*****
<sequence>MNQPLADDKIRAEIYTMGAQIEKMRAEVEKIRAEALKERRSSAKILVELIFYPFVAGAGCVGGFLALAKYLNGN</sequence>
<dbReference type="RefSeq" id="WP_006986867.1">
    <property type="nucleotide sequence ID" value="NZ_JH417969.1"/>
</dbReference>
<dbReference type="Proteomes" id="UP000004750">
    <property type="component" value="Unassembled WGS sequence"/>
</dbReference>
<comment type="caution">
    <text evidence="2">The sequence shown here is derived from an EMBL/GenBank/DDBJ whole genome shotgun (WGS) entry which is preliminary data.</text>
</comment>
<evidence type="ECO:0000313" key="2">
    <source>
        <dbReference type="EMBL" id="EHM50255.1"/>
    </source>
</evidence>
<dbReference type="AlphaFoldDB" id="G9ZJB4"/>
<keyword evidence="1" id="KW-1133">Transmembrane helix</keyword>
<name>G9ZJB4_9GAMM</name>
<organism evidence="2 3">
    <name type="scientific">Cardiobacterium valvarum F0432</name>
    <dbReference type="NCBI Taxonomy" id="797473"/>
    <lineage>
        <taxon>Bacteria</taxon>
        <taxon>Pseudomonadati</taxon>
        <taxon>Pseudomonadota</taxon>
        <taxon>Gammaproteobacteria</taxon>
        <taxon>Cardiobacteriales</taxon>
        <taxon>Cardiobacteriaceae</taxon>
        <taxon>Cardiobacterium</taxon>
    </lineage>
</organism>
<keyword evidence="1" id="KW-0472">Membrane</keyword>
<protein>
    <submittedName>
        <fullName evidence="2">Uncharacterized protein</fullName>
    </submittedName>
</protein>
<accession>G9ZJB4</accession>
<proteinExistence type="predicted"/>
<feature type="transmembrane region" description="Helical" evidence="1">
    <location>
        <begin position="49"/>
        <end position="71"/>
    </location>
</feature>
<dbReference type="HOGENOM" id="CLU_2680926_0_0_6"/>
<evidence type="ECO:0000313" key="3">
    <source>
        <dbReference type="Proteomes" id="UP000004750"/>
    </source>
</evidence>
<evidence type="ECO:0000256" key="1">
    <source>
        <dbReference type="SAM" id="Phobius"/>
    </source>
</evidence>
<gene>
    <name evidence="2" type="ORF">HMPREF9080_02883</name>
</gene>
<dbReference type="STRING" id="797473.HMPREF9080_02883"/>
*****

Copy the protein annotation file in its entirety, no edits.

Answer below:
<sequence>MNQPLADDKIRAEIYTMGAQIEKMRAEVEKIRAEALKERRSSAKILVELIFYPFVAGAGCVGGFLALAKYLNGN</sequence>
<dbReference type="RefSeq" id="WP_006986867.1">
    <property type="nucleotide sequence ID" value="NZ_JH417969.1"/>
</dbReference>
<dbReference type="Proteomes" id="UP000004750">
    <property type="component" value="Unassembled WGS sequence"/>
</dbReference>
<comment type="caution">
    <text evidence="2">The sequence shown here is derived from an EMBL/GenBank/DDBJ whole genome shotgun (WGS) entry which is preliminary data.</text>
</comment>
<evidence type="ECO:0000313" key="2">
    <source>
        <dbReference type="EMBL" id="EHM50255.1"/>
    </source>
</evidence>
<dbReference type="AlphaFoldDB" id="G9ZJB4"/>
<keyword evidence="1" id="KW-1133">Transmembrane helix</keyword>
<name>G9ZJB4_9GAMM</name>
<organism evidence="2 3">
    <name type="scientific">Cardiobacterium valvarum F0432</name>
    <dbReference type="NCBI Taxonomy" id="797473"/>
    <lineage>
        <taxon>Bacteria</taxon>
        <taxon>Pseudomonadati</taxon>
        <taxon>Pseudomonadota</taxon>
        <taxon>Gammaproteobacteria</taxon>
        <taxon>Cardiobacteriales</taxon>
        <taxon>Cardiobacteriaceae</taxon>
        <taxon>Cardiobacterium</taxon>
    </lineage>
</organism>
<keyword evidence="1" id="KW-0472">Membrane</keyword>
<protein>
    <submittedName>
        <fullName evidence="2">Uncharacterized protein</fullName>
    </submittedName>
</protein>
<accession>G9ZJB4</accession>
<proteinExistence type="predicted"/>
<feature type="transmembrane region" description="Helical" evidence="1">
    <location>
        <begin position="49"/>
        <end position="71"/>
    </location>
</feature>
<dbReference type="HOGENOM" id="CLU_2680926_0_0_6"/>
<evidence type="ECO:0000313" key="3">
    <source>
        <dbReference type="Proteomes" id="UP000004750"/>
    </source>
</evidence>
<evidence type="ECO:0000256" key="1">
    <source>
        <dbReference type="SAM" id="Phobius"/>
    </source>
</evidence>
<gene>
    <name evidence="2" type="ORF">HMPREF9080_02883</name>
</gene>
<dbReference type="STRING" id="797473.HMPREF9080_02883"/>